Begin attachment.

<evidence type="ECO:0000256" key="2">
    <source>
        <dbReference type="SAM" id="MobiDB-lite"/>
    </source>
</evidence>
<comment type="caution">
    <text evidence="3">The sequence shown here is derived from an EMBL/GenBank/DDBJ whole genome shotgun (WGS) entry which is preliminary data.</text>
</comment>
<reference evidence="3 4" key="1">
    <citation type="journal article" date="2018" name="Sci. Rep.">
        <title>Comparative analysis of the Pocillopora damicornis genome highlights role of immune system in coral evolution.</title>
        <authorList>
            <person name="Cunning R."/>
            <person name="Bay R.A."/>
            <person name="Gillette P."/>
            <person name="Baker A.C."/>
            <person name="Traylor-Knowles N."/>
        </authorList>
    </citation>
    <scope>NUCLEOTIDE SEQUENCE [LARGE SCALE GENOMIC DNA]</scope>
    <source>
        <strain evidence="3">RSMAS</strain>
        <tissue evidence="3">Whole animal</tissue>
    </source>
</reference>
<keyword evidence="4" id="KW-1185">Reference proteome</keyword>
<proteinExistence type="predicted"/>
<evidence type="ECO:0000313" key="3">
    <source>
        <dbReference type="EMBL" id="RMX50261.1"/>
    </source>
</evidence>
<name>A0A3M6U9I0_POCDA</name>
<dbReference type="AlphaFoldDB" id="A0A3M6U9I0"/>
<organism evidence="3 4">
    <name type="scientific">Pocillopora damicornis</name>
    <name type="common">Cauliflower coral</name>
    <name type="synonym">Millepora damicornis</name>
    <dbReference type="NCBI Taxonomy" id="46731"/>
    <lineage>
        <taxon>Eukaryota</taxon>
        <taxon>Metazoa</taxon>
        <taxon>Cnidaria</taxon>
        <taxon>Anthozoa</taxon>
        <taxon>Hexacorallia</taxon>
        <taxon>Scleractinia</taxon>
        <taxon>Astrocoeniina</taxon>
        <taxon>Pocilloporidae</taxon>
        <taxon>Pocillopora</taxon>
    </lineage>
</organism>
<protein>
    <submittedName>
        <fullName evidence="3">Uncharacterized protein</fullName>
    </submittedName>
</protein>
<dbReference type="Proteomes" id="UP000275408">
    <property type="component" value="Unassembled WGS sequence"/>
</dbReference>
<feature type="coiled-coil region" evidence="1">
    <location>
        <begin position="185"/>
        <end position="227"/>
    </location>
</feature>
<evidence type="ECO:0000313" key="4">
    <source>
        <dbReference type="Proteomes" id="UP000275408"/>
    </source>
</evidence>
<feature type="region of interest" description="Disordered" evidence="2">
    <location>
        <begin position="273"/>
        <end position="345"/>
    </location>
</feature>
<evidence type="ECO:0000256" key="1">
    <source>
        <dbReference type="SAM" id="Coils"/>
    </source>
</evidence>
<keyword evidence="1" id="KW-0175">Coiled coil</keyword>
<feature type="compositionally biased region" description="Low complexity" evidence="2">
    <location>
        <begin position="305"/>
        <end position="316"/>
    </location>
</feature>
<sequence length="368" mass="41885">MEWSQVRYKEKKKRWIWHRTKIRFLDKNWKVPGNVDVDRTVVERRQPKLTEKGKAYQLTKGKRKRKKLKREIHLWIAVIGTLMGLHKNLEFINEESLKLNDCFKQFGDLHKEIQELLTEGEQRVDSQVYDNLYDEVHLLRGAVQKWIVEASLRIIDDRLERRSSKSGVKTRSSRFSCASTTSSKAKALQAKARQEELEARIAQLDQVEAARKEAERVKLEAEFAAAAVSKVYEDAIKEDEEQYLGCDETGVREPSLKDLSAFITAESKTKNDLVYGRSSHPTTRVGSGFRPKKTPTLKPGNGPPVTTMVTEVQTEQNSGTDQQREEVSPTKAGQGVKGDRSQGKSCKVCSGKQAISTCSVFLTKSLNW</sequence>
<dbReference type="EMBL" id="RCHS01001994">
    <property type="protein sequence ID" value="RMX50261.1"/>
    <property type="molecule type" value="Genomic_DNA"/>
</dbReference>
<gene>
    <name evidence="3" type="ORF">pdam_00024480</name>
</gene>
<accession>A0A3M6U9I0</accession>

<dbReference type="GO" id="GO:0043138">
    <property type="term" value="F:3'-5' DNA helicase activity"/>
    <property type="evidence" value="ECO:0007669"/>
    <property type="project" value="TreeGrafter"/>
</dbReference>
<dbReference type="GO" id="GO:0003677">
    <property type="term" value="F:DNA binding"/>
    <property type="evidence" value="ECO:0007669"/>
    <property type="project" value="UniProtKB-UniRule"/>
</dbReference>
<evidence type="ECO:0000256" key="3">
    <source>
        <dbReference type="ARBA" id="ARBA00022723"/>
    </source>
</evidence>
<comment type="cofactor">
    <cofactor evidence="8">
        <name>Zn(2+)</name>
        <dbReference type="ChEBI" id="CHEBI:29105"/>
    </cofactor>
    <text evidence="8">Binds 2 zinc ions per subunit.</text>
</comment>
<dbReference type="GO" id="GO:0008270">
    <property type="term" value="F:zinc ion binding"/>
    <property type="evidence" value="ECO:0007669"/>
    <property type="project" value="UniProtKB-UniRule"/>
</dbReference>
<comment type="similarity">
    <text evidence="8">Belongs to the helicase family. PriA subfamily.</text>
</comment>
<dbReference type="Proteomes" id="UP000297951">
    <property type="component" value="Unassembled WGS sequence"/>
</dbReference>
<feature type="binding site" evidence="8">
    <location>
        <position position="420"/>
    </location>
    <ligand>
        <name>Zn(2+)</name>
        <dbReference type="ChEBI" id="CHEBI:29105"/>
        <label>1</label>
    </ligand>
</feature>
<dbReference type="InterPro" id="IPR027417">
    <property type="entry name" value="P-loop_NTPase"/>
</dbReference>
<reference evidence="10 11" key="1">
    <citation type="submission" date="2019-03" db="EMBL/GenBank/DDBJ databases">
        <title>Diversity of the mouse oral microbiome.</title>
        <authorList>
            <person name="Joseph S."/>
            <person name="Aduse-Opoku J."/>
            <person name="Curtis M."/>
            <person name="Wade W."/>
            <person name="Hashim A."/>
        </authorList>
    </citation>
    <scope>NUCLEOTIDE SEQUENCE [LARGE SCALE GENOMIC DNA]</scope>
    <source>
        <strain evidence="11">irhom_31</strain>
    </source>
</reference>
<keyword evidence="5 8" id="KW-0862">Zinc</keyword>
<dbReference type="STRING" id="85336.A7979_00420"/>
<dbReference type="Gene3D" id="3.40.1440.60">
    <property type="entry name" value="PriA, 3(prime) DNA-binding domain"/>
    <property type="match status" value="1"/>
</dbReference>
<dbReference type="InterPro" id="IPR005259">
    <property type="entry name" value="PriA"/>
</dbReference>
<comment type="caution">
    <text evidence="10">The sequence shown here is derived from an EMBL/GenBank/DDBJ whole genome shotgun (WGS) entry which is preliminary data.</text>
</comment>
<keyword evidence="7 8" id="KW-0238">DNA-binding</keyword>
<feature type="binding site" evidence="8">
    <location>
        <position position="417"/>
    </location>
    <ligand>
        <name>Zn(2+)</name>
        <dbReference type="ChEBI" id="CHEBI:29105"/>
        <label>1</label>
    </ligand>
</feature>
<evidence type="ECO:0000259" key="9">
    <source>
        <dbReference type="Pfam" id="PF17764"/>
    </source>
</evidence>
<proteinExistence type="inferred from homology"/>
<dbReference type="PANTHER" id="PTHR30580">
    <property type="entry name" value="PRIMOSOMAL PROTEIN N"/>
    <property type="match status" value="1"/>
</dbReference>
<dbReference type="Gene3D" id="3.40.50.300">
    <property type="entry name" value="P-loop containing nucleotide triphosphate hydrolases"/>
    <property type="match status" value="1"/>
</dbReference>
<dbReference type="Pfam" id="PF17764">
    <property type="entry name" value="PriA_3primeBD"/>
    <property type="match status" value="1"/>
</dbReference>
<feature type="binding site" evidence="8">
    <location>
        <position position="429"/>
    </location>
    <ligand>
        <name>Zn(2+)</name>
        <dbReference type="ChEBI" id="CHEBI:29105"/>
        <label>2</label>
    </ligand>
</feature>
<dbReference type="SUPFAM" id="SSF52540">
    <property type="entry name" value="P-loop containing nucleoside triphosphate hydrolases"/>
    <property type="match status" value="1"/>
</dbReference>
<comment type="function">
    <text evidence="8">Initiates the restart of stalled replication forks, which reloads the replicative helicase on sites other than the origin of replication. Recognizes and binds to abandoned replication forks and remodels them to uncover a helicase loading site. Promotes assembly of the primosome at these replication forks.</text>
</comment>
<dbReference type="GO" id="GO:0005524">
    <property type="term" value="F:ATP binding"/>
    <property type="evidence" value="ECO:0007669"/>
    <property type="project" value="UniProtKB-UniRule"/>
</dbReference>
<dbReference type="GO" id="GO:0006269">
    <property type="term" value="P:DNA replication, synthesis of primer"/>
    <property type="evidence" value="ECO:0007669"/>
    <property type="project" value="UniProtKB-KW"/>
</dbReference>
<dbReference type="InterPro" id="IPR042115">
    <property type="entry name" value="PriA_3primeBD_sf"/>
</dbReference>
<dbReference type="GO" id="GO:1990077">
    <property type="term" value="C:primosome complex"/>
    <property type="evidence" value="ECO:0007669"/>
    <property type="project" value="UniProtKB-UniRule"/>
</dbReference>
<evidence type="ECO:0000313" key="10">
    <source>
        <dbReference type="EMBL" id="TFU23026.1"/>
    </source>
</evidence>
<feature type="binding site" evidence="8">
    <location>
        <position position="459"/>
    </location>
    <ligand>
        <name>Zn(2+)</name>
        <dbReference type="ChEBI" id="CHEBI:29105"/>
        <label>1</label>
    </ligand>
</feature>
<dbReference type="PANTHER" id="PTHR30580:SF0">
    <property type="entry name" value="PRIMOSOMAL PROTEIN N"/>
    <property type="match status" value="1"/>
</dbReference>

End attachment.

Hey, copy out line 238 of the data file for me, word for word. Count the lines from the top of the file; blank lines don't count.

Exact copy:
        <dbReference type="EMBL" id="TFU23026.1"/>